The most popular G6 driveline option may cover many different types of work but might not be the most cost-effective solution for an individual user.

An important aspect of traction module selection is the cost of energy, and on-demand performance is critical to optimising energy usage. The less a vehicle is designed for general-purpose operations, the greater the possible fuel savings. However, adopting such a solution may also result in severe operational constraints.

At first sight, hybrid locomotives are often an enticing option, but they are saddled with necessary and expensive electricity storage systems, and the long-term performance of these technologies under often-rigorous shunting conditions has yet to be proven. Other criteria include local operating conditions. If, for example, the location requires zero emissions, it may be necessary to opt for a battery locomotive. Often operators seek locomotives with a long fuel range and the capability to perform more than one type of duty.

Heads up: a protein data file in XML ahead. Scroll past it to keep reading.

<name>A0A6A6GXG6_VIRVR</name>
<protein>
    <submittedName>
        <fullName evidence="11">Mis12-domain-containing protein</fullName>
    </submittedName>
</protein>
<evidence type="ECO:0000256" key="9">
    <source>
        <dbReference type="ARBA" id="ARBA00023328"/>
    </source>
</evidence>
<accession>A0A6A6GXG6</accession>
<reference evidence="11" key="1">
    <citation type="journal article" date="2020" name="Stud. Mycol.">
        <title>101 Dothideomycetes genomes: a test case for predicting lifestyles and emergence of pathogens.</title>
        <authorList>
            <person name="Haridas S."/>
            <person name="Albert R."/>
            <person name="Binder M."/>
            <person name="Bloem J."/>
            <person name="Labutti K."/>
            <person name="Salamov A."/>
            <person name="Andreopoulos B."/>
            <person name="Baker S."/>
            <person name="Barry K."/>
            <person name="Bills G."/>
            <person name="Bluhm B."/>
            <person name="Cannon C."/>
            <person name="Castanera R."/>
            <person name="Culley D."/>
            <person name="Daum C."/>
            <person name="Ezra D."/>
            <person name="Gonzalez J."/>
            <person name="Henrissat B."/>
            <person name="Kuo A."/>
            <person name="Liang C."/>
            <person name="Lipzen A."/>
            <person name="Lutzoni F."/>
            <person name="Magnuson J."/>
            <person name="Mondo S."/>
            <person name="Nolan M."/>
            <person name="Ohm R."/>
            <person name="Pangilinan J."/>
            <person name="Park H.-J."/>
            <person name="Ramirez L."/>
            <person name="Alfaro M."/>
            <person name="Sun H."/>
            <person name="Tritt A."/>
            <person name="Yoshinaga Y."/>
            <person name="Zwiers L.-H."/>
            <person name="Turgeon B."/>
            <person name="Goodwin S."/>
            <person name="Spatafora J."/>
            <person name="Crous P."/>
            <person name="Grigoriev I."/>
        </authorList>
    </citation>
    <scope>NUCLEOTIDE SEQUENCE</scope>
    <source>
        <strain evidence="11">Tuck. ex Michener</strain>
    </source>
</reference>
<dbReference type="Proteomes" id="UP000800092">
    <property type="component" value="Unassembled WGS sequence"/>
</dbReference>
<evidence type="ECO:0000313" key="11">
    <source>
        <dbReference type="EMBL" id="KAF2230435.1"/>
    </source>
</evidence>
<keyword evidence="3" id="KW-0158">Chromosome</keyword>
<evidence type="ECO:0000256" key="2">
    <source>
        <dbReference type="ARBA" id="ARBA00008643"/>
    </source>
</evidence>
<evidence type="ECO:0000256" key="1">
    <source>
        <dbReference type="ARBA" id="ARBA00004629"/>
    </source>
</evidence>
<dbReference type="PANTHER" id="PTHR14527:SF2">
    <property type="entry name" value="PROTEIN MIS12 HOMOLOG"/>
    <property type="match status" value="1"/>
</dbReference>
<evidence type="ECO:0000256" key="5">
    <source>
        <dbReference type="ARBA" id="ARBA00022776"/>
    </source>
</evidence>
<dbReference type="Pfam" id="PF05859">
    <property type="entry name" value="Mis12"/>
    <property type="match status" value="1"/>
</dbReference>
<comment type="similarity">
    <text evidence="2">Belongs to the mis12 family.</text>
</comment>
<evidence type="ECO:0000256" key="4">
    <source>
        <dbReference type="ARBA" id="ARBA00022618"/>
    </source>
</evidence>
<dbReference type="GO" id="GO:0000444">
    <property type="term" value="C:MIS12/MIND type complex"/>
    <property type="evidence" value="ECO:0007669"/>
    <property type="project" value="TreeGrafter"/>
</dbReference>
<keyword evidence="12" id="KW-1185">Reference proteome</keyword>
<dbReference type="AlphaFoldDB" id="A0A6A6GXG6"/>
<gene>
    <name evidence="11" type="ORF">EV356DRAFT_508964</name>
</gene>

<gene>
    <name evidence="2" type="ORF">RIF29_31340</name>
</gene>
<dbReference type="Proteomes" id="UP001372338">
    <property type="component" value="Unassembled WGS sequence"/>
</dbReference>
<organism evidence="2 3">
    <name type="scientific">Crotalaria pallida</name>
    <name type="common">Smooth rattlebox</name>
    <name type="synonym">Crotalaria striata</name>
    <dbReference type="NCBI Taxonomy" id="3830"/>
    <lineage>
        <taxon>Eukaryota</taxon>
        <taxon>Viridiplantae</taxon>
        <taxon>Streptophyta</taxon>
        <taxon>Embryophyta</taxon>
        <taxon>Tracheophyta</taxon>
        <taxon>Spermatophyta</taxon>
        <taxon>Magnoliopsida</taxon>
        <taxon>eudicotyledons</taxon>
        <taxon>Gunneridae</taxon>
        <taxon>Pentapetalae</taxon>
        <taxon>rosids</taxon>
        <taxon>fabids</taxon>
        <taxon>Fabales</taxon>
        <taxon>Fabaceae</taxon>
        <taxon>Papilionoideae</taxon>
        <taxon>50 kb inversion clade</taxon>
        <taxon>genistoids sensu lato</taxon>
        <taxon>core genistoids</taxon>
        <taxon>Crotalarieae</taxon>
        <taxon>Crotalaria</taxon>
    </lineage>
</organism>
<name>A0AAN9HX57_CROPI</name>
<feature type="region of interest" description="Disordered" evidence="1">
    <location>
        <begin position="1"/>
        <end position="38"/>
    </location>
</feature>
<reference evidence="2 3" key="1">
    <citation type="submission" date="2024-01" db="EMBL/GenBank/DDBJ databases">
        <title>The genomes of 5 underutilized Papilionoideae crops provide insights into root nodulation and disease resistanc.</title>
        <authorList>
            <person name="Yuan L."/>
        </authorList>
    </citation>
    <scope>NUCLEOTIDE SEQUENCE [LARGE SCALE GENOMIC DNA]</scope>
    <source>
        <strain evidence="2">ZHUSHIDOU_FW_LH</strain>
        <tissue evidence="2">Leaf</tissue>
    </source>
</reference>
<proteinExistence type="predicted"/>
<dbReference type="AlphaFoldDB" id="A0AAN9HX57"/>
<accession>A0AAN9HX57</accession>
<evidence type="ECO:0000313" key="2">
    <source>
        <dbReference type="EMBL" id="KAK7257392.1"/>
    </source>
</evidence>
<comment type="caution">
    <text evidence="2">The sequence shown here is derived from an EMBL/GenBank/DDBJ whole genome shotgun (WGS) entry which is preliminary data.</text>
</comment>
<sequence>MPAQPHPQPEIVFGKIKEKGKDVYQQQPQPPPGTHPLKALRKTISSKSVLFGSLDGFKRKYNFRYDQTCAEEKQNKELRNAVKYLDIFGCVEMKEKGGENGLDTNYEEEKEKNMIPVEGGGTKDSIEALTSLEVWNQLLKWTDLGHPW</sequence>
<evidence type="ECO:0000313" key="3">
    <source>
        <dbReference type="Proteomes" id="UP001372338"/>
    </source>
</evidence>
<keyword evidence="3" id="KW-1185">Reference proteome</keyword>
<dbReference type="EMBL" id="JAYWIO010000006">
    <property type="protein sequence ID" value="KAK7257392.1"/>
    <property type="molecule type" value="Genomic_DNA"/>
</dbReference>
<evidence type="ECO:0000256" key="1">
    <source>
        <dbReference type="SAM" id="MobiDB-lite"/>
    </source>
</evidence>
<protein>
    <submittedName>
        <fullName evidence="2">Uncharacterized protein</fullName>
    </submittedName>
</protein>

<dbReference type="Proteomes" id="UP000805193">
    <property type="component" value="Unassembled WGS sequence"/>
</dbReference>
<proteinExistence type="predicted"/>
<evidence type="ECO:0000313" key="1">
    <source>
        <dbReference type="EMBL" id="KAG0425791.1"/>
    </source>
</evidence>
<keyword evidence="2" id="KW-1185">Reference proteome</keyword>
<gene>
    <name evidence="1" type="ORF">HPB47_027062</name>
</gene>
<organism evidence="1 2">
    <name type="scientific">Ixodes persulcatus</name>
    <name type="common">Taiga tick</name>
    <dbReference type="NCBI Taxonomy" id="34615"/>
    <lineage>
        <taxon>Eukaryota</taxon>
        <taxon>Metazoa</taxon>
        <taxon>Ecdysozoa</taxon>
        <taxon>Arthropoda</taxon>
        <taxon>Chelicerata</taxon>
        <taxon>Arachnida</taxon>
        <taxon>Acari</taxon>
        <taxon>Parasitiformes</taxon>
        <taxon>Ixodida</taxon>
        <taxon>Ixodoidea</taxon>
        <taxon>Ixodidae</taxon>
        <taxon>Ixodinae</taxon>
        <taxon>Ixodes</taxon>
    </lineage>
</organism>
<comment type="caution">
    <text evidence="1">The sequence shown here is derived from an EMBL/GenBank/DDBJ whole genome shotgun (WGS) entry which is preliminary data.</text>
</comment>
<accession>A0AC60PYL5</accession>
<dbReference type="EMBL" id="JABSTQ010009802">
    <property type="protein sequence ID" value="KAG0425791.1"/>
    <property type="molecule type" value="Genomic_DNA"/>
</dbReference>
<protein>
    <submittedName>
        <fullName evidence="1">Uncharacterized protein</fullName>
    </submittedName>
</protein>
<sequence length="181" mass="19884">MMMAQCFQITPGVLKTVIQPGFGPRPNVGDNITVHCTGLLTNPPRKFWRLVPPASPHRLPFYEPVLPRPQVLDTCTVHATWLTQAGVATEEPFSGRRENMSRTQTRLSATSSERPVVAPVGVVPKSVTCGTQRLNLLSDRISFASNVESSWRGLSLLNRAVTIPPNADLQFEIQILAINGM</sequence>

Capitalising on the experience gained so far, Vossloh has developed a three-axle locomotive fitted with two small diesel engines each rated at 350kW and sourced from the commercial road vehicle industry. Thanks to their family background, these engines can deliver a performance characterised by low fuel costs and emissions on a par with the Euro 5 standard for lorries. In addition, an automatic start/stop system further enhances fuel efficiency, especially for small diesel engines combined with the calibrated electric driveline.

Other benefits include the diesel engine's cold-starting properties, improved responsiveness and a performance that matches traction demands while reducing the amount of time the diesel engine is in operation which, in turn, extends maintenance intervals. Maintenance costs on the multi-engine systems are very modest compared with those of hybrid technologies. Fuel consumption during shunting operations has been cut to around 9 litres per hour of locomotive operation.